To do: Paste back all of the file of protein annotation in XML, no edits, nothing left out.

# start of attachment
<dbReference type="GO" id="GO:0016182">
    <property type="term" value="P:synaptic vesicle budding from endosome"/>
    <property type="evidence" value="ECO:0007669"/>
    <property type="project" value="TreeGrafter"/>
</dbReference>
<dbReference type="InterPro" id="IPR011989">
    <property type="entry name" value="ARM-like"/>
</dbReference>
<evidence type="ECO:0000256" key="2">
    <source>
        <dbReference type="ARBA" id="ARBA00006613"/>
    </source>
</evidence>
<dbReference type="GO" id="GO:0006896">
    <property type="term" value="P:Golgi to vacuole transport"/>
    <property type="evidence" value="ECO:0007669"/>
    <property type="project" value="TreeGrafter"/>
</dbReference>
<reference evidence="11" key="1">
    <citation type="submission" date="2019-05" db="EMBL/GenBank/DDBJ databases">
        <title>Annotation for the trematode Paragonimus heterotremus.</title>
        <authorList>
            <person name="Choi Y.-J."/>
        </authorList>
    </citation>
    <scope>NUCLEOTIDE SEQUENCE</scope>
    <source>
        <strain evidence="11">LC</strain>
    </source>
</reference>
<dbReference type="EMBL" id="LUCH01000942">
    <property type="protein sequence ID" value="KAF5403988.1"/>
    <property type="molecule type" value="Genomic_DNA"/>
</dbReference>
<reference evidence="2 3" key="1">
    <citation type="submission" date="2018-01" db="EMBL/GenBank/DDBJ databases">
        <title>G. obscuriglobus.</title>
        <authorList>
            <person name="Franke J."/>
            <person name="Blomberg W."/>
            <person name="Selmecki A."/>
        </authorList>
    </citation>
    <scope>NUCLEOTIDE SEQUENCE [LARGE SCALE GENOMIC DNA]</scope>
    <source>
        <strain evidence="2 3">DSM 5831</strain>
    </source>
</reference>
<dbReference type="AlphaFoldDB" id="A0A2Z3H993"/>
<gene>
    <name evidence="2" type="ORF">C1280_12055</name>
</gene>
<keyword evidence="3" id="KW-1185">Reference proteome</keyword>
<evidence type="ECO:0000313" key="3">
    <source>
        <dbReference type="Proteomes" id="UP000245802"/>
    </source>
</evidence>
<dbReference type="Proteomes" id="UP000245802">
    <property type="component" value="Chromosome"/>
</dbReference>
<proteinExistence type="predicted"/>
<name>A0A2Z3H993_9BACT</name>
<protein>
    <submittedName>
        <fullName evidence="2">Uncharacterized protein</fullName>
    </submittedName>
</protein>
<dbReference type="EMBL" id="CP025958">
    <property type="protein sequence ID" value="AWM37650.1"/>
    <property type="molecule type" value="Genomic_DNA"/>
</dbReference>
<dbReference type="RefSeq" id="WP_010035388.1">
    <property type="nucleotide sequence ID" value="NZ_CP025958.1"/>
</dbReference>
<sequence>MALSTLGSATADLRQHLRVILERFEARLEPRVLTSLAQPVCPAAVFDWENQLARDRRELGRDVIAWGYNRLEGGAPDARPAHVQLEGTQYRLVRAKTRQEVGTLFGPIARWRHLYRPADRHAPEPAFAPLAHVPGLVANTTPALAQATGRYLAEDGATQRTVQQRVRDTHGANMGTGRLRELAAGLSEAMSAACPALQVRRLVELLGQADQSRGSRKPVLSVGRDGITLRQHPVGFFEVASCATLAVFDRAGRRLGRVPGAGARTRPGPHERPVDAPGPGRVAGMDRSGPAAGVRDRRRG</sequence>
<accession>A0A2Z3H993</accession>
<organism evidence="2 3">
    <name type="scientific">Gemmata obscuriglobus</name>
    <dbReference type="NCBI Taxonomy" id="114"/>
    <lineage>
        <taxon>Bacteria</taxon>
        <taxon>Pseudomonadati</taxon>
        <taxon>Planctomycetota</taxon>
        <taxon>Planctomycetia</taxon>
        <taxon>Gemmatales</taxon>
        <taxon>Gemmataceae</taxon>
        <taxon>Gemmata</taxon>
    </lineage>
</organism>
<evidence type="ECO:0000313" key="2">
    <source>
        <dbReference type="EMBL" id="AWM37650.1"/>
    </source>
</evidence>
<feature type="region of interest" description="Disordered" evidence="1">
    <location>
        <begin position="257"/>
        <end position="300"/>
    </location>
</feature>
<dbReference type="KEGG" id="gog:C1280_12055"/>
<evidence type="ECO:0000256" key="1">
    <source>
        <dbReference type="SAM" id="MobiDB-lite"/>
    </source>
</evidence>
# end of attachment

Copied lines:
<dbReference type="GO" id="GO:0016182">
    <property type="term" value="P:synaptic vesicle budding from endosome"/>
    <property type="evidence" value="ECO:0007669"/>
    <property type="project" value="TreeGrafter"/>
</dbReference>
<dbReference type="InterPro" id="IPR011989">
    <property type="entry name" value="ARM-like"/>
</dbReference>
<evidence type="ECO:0000256" key="2">
    <source>
        <dbReference type="ARBA" id="ARBA00006613"/>
    </source>
</evidence>
<dbReference type="GO" id="GO:0006896">
    <property type="term" value="P:Golgi to vacuole transport"/>
    <property type="evidence" value="ECO:0007669"/>
    <property type="project" value="TreeGrafter"/>
</dbReference>
<reference evidence="11" key="1">
    <citation type="submission" date="2019-05" db="EMBL/GenBank/DDBJ databases">
        <title>Annotation for the trematode Paragonimus heterotremus.</title>
        <authorList>
            <person name="Choi Y.-J."/>
        </authorList>
    </citation>
    <scope>NUCLEOTIDE SEQUENCE</scope>
    <source>
        <strain evidence="11">LC</strain>
    </source>
</reference>
<dbReference type="EMBL" id="LUCH01000942">
    <property type="protein sequence ID" value="KAF5403988.1"/>
    <property type="molecule type" value="Genomic_DNA"/>
</dbReference>
<reference evidence="2 3" key="1">
    <citation type="submission" date="2018-01" db="EMBL/GenBank/DDBJ databases">
        <title>G. obscuriglobus.</title>
        <authorList>
            <person name="Franke J."/>
            <person name="Blomberg W."/>
            <person name="Selmecki A."/>
        </authorList>
    </citation>
    <scope>NUCLEOTIDE SEQUENCE [LARGE SCALE GENOMIC DNA]</scope>
    <source>
        <strain evidence="2 3">DSM 5831</strain>
    </source>
</reference>
<dbReference type="AlphaFoldDB" id="A0A2Z3H993"/>
<gene>
    <name evidence="2" type="ORF">C1280_12055</name>
</gene>
<keyword evidence="3" id="KW-1185">Reference proteome</keyword>
<evidence type="ECO:0000313" key="3">
    <source>
        <dbReference type="Proteomes" id="UP000245802"/>
    </source>
</evidence>
<dbReference type="Proteomes" id="UP000245802">
    <property type="component" value="Chromosome"/>
</dbReference>
<proteinExistence type="predicted"/>
<name>A0A2Z3H993_9BACT</name>
<protein>
    <submittedName>
        <fullName evidence="2">Uncharacterized protein</fullName>
    </submittedName>
</protein>
<dbReference type="EMBL" id="CP025958">
    <property type="protein sequence ID" value="AWM37650.1"/>
    <property type="molecule type" value="Genomic_DNA"/>
</dbReference>
<dbReference type="RefSeq" id="WP_010035388.1">
    <property type="nucleotide sequence ID" value="NZ_CP025958.1"/>
</dbReference>
<sequence>MALSTLGSATADLRQHLRVILERFEARLEPRVLTSLAQPVCPAAVFDWENQLARDRRELGRDVIAWGYNRLEGGAPDARPAHVQLEGTQYRLVRAKTRQEVGTLFGPIARWRHLYRPADRHAPEPAFAPLAHVPGLVANTTPALAQATGRYLAEDGATQRTVQQRVRDTHGANMGTGRLRELAAGLSEAMSAACPALQVRRLVELLGQADQSRGSRKPVLSVGRDGITLRQHPVGFFEVASCATLAVFDRAGRRLGRVPGAGARTRPGPHERPVDAPGPGRVAGMDRSGPAAGVRDRRRG</sequence>
<accession>A0A2Z3H993</accession>
<organism evidence="2 3">
    <name type="scientific">Gemmata obscuriglobus</name>
    <dbReference type="NCBI Taxonomy" id="114"/>
    <lineage>
        <taxon>Bacteria</taxon>
        <taxon>Pseudomonadati</taxon>
        <taxon>Planctomycetota</taxon>
        <taxon>Planctomycetia</taxon>
        <taxon>Gemmatales</taxon>
        <taxon>Gemmataceae</taxon>
        <taxon>Gemmata</taxon>
    </lineage>
</organism>
<evidence type="ECO:0000313" key="2">
    <source>
        <dbReference type="EMBL" id="AWM37650.1"/>
    </source>
</evidence>
<feature type="region of interest" description="Disordered" evidence="1">
    <location>
        <begin position="257"/>
        <end position="300"/>
    </location>
</feature>
<dbReference type="KEGG" id="gog:C1280_12055"/>
<evidence type="ECO:0000256" key="1">
    <source>
        <dbReference type="SAM" id="MobiDB-lite"/>
    </source>
</evidence>